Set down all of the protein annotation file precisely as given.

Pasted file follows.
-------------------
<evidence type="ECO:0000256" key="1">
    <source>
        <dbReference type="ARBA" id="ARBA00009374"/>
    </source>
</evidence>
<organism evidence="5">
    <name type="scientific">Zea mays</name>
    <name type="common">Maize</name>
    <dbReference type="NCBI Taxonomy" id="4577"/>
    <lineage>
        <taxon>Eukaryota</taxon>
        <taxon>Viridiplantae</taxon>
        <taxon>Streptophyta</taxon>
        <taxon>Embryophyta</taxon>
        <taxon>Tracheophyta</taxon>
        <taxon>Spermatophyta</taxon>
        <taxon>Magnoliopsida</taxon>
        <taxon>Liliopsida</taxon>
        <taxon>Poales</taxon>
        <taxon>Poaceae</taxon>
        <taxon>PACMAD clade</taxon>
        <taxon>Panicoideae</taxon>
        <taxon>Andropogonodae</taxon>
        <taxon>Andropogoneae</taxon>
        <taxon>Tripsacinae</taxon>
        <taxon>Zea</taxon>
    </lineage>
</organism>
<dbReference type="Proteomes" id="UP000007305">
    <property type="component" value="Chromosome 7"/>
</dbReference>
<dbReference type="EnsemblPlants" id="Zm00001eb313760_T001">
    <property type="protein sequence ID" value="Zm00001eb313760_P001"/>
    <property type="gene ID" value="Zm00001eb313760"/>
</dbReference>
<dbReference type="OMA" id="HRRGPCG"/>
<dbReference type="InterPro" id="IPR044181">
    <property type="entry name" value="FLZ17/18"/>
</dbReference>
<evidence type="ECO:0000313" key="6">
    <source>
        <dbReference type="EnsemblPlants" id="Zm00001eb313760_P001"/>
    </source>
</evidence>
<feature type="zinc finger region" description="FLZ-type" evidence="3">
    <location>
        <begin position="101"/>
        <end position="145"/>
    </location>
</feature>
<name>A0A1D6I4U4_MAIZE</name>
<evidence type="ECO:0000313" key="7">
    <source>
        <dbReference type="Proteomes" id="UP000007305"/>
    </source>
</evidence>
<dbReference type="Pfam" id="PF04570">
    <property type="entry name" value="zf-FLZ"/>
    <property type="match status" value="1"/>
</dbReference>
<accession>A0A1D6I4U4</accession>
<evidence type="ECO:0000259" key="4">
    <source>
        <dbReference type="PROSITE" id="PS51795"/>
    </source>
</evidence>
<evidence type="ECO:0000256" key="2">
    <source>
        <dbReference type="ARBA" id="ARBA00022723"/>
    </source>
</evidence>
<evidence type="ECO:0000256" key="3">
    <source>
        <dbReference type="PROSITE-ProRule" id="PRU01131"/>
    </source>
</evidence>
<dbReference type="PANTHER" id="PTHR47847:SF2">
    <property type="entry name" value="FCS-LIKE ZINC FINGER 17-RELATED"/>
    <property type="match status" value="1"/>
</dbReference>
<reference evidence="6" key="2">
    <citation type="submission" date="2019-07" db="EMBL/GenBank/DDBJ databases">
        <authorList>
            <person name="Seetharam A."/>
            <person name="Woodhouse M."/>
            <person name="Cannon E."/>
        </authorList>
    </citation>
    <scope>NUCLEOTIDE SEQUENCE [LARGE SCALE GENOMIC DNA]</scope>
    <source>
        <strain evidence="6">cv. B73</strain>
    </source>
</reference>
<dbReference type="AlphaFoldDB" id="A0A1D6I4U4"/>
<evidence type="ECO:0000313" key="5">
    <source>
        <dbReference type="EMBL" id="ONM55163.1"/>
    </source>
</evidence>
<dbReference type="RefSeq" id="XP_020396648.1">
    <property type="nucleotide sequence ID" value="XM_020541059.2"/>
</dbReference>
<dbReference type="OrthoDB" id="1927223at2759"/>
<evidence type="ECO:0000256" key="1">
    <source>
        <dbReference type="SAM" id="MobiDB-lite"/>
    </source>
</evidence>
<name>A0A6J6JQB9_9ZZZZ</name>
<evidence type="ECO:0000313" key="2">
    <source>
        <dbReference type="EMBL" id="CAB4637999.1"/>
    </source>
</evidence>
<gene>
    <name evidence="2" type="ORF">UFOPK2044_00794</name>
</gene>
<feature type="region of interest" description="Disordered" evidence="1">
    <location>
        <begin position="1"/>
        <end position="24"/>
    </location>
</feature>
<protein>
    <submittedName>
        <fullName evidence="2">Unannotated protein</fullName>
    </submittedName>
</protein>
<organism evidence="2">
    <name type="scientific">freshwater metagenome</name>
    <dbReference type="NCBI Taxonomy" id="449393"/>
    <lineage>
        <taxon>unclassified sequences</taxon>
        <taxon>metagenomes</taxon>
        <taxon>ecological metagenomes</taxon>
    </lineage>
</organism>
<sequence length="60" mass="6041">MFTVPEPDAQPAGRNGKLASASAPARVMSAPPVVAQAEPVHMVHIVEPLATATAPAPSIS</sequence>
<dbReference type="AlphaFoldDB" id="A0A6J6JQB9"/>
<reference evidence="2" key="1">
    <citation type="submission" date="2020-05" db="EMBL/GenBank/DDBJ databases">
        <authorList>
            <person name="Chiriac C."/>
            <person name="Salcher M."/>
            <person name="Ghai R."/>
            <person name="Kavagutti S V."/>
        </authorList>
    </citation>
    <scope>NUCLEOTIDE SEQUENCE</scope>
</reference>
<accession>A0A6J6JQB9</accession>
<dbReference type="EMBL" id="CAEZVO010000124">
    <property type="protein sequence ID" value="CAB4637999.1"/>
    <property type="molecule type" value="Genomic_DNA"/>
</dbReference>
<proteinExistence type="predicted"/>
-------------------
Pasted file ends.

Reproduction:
<evidence type="ECO:0000256" key="1">
    <source>
        <dbReference type="ARBA" id="ARBA00009374"/>
    </source>
</evidence>
<organism evidence="5">
    <name type="scientific">Zea mays</name>
    <name type="common">Maize</name>
    <dbReference type="NCBI Taxonomy" id="4577"/>
    <lineage>
        <taxon>Eukaryota</taxon>
        <taxon>Viridiplantae</taxon>
        <taxon>Streptophyta</taxon>
        <taxon>Embryophyta</taxon>
        <taxon>Tracheophyta</taxon>
        <taxon>Spermatophyta</taxon>
        <taxon>Magnoliopsida</taxon>
        <taxon>Liliopsida</taxon>
        <taxon>Poales</taxon>
        <taxon>Poaceae</taxon>
        <taxon>PACMAD clade</taxon>
        <taxon>Panicoideae</taxon>
        <taxon>Andropogonodae</taxon>
        <taxon>Andropogoneae</taxon>
        <taxon>Tripsacinae</taxon>
        <taxon>Zea</taxon>
    </lineage>
</organism>
<dbReference type="Proteomes" id="UP000007305">
    <property type="component" value="Chromosome 7"/>
</dbReference>
<dbReference type="EnsemblPlants" id="Zm00001eb313760_T001">
    <property type="protein sequence ID" value="Zm00001eb313760_P001"/>
    <property type="gene ID" value="Zm00001eb313760"/>
</dbReference>
<dbReference type="OMA" id="HRRGPCG"/>
<dbReference type="InterPro" id="IPR044181">
    <property type="entry name" value="FLZ17/18"/>
</dbReference>
<evidence type="ECO:0000313" key="6">
    <source>
        <dbReference type="EnsemblPlants" id="Zm00001eb313760_P001"/>
    </source>
</evidence>
<feature type="zinc finger region" description="FLZ-type" evidence="3">
    <location>
        <begin position="101"/>
        <end position="145"/>
    </location>
</feature>
<name>A0A1D6I4U4_MAIZE</name>
<evidence type="ECO:0000313" key="7">
    <source>
        <dbReference type="Proteomes" id="UP000007305"/>
    </source>
</evidence>
<dbReference type="Pfam" id="PF04570">
    <property type="entry name" value="zf-FLZ"/>
    <property type="match status" value="1"/>
</dbReference>
<accession>A0A1D6I4U4</accession>
<evidence type="ECO:0000259" key="4">
    <source>
        <dbReference type="PROSITE" id="PS51795"/>
    </source>
</evidence>
<evidence type="ECO:0000256" key="2">
    <source>
        <dbReference type="ARBA" id="ARBA00022723"/>
    </source>
</evidence>
<evidence type="ECO:0000256" key="3">
    <source>
        <dbReference type="PROSITE-ProRule" id="PRU01131"/>
    </source>
</evidence>
<dbReference type="PANTHER" id="PTHR47847:SF2">
    <property type="entry name" value="FCS-LIKE ZINC FINGER 17-RELATED"/>
    <property type="match status" value="1"/>
</dbReference>
<reference evidence="6" key="2">
    <citation type="submission" date="2019-07" db="EMBL/GenBank/DDBJ databases">
        <authorList>
            <person name="Seetharam A."/>
            <person name="Woodhouse M."/>
            <person name="Cannon E."/>
        </authorList>
    </citation>
    <scope>NUCLEOTIDE SEQUENCE [LARGE SCALE GENOMIC DNA]</scope>
    <source>
        <strain evidence="6">cv. B73</strain>
    </source>
</reference>
<dbReference type="AlphaFoldDB" id="A0A1D6I4U4"/>
<evidence type="ECO:0000313" key="5">
    <source>
        <dbReference type="EMBL" id="ONM55163.1"/>
    </source>
</evidence>
<dbReference type="RefSeq" id="XP_020396648.1">
    <property type="nucleotide sequence ID" value="XM_020541059.2"/>
</dbReference>
<dbReference type="OrthoDB" id="1927223at2759"/>
<evidence type="ECO:0000256" key="1">
    <source>
        <dbReference type="SAM" id="MobiDB-lite"/>
    </source>
</evidence>
<name>A0A6J6JQB9_9ZZZZ</name>
<evidence type="ECO:0000313" key="2">
    <source>
        <dbReference type="EMBL" id="CAB4637999.1"/>
    </source>
</evidence>
<gene>
    <name evidence="2" type="ORF">UFOPK2044_00794</name>
</gene>
<feature type="region of interest" description="Disordered" evidence="1">
    <location>
        <begin position="1"/>
        <end position="24"/>
    </location>
</feature>
<protein>
    <submittedName>
        <fullName evidence="2">Unannotated protein</fullName>
    </submittedName>
</protein>
<organism evidence="2">
    <name type="scientific">freshwater metagenome</name>
    <dbReference type="NCBI Taxonomy" id="449393"/>
    <lineage>
        <taxon>unclassified sequences</taxon>
        <taxon>metagenomes</taxon>
        <taxon>ecological metagenomes</taxon>
    </lineage>
</organism>
<sequence length="60" mass="6041">MFTVPEPDAQPAGRNGKLASASAPARVMSAPPVVAQAEPVHMVHIVEPLATATAPAPSIS</sequence>
<dbReference type="AlphaFoldDB" id="A0A6J6JQB9"/>
<reference evidence="2" key="1">
    <citation type="submission" date="2020-05" db="EMBL/GenBank/DDBJ databases">
        <authorList>
            <person name="Chiriac C."/>
            <person name="Salcher M."/>
            <person name="Ghai R."/>
            <person name="Kavagutti S V."/>
        </authorList>
    </citation>
    <scope>NUCLEOTIDE SEQUENCE</scope>
</reference>
<accession>A0A6J6JQB9</accession>
<dbReference type="EMBL" id="CAEZVO010000124">
    <property type="protein sequence ID" value="CAB4637999.1"/>
    <property type="molecule type" value="Genomic_DNA"/>
</dbReference>
<proteinExistence type="predicted"/>